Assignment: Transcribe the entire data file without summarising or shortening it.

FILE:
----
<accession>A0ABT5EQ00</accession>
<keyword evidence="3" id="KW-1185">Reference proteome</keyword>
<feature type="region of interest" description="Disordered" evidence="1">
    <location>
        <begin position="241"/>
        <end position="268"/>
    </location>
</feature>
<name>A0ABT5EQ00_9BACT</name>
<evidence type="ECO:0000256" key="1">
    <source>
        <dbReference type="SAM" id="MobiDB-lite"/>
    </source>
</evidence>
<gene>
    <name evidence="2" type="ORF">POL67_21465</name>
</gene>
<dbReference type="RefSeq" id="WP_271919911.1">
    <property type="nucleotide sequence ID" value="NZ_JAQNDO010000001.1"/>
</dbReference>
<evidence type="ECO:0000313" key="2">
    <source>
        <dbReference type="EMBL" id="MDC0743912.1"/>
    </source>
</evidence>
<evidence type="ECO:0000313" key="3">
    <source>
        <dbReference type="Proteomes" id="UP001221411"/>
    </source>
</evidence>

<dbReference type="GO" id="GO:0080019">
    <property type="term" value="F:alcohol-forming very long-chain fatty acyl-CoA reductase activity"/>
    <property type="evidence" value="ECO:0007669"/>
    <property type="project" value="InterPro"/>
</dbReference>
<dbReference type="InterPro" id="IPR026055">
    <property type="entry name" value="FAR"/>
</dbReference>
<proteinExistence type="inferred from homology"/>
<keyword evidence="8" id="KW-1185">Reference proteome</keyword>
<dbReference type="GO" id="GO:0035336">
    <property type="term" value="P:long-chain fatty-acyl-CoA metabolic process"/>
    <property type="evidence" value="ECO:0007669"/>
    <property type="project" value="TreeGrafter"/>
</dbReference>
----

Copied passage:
<accession>A0ABT5EQ00</accession>
<keyword evidence="3" id="KW-1185">Reference proteome</keyword>
<feature type="region of interest" description="Disordered" evidence="1">
    <location>
        <begin position="241"/>
        <end position="268"/>
    </location>
</feature>
<name>A0ABT5EQ00_9BACT</name>
<evidence type="ECO:0000256" key="1">
    <source>
        <dbReference type="SAM" id="MobiDB-lite"/>
    </source>
</evidence>
<gene>
    <name evidence="2" type="ORF">POL67_21465</name>
</gene>
<dbReference type="RefSeq" id="WP_271919911.1">
    <property type="nucleotide sequence ID" value="NZ_JAQNDO010000001.1"/>
</dbReference>
<evidence type="ECO:0000313" key="2">
    <source>
        <dbReference type="EMBL" id="MDC0743912.1"/>
    </source>
</evidence>
<evidence type="ECO:0000313" key="3">
    <source>
        <dbReference type="Proteomes" id="UP001221411"/>
    </source>
</evidence>

<dbReference type="GO" id="GO:0080019">
    <property type="term" value="F:alcohol-forming very long-chain fatty acyl-CoA reductase activity"/>
    <property type="evidence" value="ECO:0007669"/>
    <property type="project" value="InterPro"/>
</dbReference>
<dbReference type="InterPro" id="IPR026055">
    <property type="entry name" value="FAR"/>
</dbReference>
<proteinExistence type="inferred from homology"/>
<keyword evidence="8" id="KW-1185">Reference proteome</keyword>
<dbReference type="GO" id="GO:0035336">
    <property type="term" value="P:long-chain fatty-acyl-CoA metabolic process"/>
    <property type="evidence" value="ECO:0007669"/>
    <property type="project" value="TreeGrafter"/>
</dbReference>